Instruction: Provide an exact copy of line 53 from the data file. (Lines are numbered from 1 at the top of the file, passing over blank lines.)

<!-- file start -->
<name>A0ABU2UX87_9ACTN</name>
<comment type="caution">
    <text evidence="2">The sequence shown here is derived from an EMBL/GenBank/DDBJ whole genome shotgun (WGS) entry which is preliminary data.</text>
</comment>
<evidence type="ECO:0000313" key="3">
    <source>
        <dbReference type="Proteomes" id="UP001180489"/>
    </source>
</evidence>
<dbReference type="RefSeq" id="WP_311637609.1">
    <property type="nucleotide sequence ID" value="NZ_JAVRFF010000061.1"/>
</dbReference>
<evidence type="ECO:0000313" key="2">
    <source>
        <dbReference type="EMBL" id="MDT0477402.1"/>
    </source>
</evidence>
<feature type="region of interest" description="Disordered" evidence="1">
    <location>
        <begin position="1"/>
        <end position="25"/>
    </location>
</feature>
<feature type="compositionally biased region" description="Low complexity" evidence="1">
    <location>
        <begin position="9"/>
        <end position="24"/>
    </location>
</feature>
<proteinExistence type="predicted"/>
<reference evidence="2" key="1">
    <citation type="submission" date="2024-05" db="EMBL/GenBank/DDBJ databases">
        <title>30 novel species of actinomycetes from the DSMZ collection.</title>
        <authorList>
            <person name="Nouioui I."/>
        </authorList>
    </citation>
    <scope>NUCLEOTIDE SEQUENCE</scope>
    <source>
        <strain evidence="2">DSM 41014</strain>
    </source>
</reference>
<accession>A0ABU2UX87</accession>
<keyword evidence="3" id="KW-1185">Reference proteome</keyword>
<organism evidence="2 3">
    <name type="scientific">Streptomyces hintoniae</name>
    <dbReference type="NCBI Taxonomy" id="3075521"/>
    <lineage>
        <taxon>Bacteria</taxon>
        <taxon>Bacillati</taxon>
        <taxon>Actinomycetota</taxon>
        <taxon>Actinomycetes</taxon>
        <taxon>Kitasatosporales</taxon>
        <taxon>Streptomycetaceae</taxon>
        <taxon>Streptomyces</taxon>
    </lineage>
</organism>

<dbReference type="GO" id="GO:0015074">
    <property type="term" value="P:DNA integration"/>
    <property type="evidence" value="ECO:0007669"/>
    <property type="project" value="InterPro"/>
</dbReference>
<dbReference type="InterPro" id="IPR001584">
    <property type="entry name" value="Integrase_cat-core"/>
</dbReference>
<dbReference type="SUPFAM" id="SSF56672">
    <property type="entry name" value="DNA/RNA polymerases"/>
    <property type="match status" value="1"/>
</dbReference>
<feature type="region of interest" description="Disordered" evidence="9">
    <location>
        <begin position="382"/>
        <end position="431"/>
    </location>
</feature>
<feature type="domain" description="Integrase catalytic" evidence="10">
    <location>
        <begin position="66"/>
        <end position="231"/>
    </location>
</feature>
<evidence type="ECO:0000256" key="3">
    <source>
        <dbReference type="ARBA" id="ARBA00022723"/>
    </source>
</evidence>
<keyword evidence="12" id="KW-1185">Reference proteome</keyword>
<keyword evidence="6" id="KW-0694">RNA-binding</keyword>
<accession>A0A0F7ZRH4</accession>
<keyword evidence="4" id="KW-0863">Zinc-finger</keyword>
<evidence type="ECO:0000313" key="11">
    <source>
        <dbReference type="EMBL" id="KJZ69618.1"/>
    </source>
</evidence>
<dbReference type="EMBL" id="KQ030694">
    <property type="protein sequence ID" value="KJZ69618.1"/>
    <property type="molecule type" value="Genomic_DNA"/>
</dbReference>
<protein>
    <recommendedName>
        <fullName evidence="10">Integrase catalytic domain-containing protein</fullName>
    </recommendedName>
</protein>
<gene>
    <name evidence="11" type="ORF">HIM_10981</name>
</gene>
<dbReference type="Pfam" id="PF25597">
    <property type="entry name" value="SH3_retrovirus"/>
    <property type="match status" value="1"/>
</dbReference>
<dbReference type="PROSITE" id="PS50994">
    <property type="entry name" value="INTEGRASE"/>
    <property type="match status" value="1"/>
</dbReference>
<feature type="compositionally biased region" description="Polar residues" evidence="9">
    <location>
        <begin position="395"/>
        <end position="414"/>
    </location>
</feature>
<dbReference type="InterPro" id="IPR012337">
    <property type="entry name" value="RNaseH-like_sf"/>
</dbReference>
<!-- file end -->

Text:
        <taxon>Kitasatosporales</taxon>